Published by Walden Pond Press on September 27, 2011
Genres: Middle Grade, Contemporary Fantasy
My content rating: MG
Once upon a time, Hazel and Jack were best friends. They had been best friends since they were six, spending hot Minneapolis summers and cold Minneapolis winters together, dreaming of Hogwarts and Oz, superheroes and baseball. Now that they were eleven, it was weird for a boy and a girl to be best friends. But they couldn't help it - Hazel and Jack fit, in that way you only read about in books. And they didn't fit anywhere else.
And then, one day, it was over. Jack just stopped talking to Hazel. And while her mom tried to tell her that this sometimes happens to boys and girls at this age, Hazel had read enough stories to know that it's never that simple. And it turns out, she was right. Jack's heart had been frozen, and he was taken into the woods by a woman dressed in white to live in a palace made of ice. Now, it's up to Hazel to venture into the woods after him. Hazel finds, however, that these woods are nothing like what she's read about, and the Jack that Hazel went in to save isn't the same Jack that will emerge. Or even the same Hazel.
Inspired by Hans Christian Andersen's "The Snow Queen," Breadcrumbs is a story of the struggle to hold on, and the things we leave behind.
I read this book with my homeschool language arts class (last spring—for some reason it’s taken me this long to post this—I have no idea why), and the class really enjoyed it!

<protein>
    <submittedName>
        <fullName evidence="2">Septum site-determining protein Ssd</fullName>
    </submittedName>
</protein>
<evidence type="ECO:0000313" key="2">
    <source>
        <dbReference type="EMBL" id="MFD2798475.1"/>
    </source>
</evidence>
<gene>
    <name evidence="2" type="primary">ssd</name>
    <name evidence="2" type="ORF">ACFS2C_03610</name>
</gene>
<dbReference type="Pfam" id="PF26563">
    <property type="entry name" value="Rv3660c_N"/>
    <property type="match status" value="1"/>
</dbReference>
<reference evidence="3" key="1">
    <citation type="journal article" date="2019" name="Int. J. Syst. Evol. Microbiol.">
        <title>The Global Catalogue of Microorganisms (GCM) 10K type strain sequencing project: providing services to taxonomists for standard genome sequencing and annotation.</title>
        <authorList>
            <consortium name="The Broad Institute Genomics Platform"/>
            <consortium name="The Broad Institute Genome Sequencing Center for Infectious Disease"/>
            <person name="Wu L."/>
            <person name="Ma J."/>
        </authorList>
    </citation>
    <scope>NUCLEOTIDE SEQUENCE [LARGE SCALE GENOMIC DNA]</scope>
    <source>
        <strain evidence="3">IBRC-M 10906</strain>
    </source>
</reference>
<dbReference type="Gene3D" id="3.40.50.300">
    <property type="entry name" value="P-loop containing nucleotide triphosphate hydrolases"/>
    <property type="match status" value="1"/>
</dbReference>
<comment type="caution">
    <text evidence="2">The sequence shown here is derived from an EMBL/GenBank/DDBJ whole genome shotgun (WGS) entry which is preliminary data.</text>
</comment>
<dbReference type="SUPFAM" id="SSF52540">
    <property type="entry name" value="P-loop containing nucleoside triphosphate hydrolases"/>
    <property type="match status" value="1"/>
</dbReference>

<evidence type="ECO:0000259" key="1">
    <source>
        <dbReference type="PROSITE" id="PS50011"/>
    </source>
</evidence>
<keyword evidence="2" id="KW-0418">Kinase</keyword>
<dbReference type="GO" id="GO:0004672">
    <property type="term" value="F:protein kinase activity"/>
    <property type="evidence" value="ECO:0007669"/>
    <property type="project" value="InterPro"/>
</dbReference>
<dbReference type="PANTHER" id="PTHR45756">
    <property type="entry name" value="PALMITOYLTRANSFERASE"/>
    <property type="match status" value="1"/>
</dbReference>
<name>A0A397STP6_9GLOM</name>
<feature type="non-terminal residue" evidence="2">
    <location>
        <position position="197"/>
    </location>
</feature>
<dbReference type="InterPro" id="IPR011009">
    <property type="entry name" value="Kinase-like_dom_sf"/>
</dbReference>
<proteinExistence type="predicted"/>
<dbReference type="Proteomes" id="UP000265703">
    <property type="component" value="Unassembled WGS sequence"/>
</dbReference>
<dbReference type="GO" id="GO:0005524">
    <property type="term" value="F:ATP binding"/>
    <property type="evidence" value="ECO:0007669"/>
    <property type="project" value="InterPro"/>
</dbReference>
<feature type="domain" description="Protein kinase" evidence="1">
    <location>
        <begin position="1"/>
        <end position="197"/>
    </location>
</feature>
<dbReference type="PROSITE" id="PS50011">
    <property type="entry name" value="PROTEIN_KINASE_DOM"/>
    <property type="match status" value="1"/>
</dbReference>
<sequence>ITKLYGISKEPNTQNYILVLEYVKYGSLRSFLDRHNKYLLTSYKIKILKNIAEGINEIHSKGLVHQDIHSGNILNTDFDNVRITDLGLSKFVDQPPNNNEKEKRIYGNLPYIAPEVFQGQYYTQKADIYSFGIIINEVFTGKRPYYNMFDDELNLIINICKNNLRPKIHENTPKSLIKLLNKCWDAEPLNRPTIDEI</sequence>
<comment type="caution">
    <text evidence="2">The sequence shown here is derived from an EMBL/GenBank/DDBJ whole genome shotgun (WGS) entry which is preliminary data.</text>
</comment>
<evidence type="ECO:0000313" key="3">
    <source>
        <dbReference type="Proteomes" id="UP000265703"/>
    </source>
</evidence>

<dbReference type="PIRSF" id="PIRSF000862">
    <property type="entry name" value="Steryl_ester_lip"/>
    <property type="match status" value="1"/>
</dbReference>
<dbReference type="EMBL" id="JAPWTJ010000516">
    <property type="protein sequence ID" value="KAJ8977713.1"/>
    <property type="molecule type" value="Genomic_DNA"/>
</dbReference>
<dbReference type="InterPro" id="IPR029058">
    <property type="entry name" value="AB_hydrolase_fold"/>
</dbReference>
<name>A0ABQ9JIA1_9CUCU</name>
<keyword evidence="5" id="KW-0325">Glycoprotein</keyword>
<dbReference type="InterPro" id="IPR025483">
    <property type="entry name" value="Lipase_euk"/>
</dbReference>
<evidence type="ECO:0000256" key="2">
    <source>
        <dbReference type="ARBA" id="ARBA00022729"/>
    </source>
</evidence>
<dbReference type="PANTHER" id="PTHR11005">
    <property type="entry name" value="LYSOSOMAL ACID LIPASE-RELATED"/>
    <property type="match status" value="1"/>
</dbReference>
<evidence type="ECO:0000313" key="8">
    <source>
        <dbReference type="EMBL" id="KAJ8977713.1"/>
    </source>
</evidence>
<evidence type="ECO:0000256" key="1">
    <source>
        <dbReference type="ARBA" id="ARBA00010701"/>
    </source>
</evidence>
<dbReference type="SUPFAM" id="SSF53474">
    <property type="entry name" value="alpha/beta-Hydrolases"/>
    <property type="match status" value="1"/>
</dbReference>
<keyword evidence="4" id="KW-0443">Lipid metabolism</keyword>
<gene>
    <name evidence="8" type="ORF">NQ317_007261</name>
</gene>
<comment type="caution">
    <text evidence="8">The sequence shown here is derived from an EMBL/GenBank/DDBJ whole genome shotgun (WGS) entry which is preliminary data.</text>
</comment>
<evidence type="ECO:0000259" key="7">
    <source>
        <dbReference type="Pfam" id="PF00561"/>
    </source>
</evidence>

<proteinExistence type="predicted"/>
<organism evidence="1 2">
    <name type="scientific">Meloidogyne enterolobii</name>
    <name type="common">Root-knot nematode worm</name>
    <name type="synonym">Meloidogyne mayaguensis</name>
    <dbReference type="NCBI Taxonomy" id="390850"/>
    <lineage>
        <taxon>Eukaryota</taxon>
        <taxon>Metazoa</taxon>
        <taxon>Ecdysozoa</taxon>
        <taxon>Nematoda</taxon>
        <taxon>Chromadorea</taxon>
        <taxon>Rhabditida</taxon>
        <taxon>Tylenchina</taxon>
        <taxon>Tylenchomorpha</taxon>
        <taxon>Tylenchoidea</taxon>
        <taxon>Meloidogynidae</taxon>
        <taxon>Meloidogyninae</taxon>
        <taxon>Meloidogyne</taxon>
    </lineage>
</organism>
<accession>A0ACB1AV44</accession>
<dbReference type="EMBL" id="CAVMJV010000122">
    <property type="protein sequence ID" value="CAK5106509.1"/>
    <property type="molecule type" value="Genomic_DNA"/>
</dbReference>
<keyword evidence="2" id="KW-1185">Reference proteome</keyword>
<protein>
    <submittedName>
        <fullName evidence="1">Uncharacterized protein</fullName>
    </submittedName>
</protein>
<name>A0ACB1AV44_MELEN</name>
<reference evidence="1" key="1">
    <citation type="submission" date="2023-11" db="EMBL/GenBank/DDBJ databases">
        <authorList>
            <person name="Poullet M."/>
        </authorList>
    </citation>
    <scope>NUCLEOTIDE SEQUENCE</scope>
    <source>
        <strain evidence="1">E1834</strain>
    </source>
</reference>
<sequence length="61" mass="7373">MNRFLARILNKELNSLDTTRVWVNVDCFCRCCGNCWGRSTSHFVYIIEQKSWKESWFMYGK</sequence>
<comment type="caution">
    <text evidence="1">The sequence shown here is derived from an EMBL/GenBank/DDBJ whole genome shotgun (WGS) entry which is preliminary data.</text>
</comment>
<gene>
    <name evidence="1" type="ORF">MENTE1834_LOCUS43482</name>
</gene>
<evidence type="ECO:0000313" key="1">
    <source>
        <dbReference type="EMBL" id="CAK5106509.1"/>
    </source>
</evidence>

We started out by reading “The Snow Queen,” which the book is based on. It was fun to see the parallels between the two stories and to see where Ursu strayed from the original. The book is split into two parts—the first part takes place almost entirely in the real world (with a few small fantastical elements thrown in), and the second part takes place in a fantasy world as Hazel goes off to try and rescue Jack from the white witch. The two parts of the book are completely different, and I was slightly surprised how long it took to get to the fantasy portion of the book.
The book focuses on Hazel’s sense of not belonging, both because she’s a dreamer and can’t seem to follow the world’s rules and because she’s adopted and her parents have recently divorced. These themes resonated with the kids in my class. Once Hazel gets to the fantasy world, I expected a bit more fantastical action, but the book is more about her personal interior journey than it is about overcoming villains.
The lyrical prose is gorgeous (which I appreciated). And there are TONS of references to older fantasy series like The Chronicles of Narnia, A Wrinkle in Time (which we happened to read last semester), His Dark Materials, etc. The book also incorporates many different fairy tales, not just “The Snow Queen.” The kids in my class absolutely adored these references and were excited to point them all out.
I worried that the ending of the book was a teensy bit anticlimactic for MG readers, and there were quite a few unresolved elements. But I was surprised that the majority of the students in my class really appreciated the bittersweet ending (my daughter and one other student weren’t as convinced, but overall the impression of the ending was positive).